On Mon, Apr 28, 2014 at 8:11 AM, Ivan Zhakov <ivan_at_visualsvn.com> wrote:
> eOn 27 April 2014 19:27, <stefan2_at_apache.org> wrote:
> > Author: stefan2
> > Date: Sun Apr 27 15:27:46 2014
> > New Revision: 1590405
> > URL: http://svn.apache.org/r1590405
> > Log:
> > More 'svn log -g' memory usage reduction. We use a hash to keep track
> > of all revisions reported so far, i.e. easily a million.
> Hi Stefan,
> Interesting findings, some comments below.
> > That is 48 bytes / rev, allocated in small chunks. The first results
> > in 10s of MB dynamic memory usage while the other results in many 8k
> > blocks being mmap()ed risking reaching the pre-process limit on some
> > systems.
> I don't understand this argument: why small allocations result 10s of
> memory usage? Does not pool allocator aggregates small memory
> allocations to 8k blocks?
1M x 48 bytes = 10s of MB. There are two problems
I'm addressing here for 'svn log -g' (log without -g does
not have those issues):
* --limit applies to "top-level" revisions, not the merged ones.
If you log for some integration branch, it may show only a
few top-level revs but, say, 100k merged revs. That is fine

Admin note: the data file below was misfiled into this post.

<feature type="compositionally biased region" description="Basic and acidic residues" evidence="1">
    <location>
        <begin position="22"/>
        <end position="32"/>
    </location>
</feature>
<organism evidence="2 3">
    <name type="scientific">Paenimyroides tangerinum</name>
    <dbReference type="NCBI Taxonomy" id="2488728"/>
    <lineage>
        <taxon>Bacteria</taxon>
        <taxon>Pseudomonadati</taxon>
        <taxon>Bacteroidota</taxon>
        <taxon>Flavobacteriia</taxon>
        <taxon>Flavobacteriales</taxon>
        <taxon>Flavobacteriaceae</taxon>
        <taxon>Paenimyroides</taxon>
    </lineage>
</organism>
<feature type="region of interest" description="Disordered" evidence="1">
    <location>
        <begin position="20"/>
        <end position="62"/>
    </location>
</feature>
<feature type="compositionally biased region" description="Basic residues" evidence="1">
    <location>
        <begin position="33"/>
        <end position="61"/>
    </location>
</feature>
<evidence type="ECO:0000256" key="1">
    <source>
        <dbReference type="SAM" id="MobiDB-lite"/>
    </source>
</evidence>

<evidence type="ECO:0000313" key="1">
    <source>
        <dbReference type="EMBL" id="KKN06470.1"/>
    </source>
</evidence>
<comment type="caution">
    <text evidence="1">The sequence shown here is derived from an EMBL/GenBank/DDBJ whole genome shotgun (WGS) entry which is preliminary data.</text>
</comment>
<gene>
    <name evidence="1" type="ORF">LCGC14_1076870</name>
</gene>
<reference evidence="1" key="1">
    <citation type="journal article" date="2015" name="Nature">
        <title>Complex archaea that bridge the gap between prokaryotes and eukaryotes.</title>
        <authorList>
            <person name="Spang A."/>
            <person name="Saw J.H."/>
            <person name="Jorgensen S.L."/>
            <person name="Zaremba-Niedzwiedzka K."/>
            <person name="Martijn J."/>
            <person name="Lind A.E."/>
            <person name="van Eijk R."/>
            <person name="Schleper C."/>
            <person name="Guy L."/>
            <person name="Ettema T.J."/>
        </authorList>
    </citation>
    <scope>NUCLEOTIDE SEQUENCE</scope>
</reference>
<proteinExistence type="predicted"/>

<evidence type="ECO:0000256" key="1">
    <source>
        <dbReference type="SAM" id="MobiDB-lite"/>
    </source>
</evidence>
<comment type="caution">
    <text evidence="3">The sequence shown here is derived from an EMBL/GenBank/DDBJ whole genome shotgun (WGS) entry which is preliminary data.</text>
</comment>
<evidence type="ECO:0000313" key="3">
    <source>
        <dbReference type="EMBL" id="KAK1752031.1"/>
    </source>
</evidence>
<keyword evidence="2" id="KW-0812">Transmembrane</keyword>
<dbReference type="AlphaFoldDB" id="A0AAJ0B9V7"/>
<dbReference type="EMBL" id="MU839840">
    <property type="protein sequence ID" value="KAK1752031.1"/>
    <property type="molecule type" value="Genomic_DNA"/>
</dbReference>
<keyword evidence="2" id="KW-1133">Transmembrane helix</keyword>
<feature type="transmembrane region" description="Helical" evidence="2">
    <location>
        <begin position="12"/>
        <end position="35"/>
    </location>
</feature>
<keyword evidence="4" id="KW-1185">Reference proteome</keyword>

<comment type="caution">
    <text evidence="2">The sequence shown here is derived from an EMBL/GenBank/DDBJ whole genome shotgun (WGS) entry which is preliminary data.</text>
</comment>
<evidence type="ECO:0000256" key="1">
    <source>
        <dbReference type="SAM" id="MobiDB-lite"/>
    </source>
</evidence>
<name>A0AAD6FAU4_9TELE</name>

with 1.8 and even more so 1.9 as we deliver the info quickly.
But the server memory usage should remain in check even
for more extreme scenarios / repo sizes.
* Some system provided APR (1.5+ in particular) uses mmap
to allocate memory. I.e. for every block, e.g. 8k, there is a
separate mmap call. The Linux default is 65530 (sic!) mmap
regions per process. Slowly allocating pools can trigger OOM
errors after only 512MB actual memory usage (sum across
all threads). I already prepared a patch for that.
> We introduce a simple packed bit array data structure to replace
> > the hash. For repos < 100M revs, the initialization overhead is less
> > than 1ms and will amortize as soon as more than 1% of all revs are
> > reported.
> It may be worth implement the same trick like we done with
> membuffer_cache: use array of bit arrays for every 100k of revisions
> for example and initialize them lazy. I mean:
> [0...99999] - bit array 0
> [100000....199999] -- bit array 1
> It should be easy to implement.
I gave it a try and it turned out not too horribly complex.
> This also improves cases for repositories like ASF: there are many
> revisions, but usually only most recent revisions are accessed.
Thanks for the feedback!
Received on 2014-04-29 15:55:34 CEST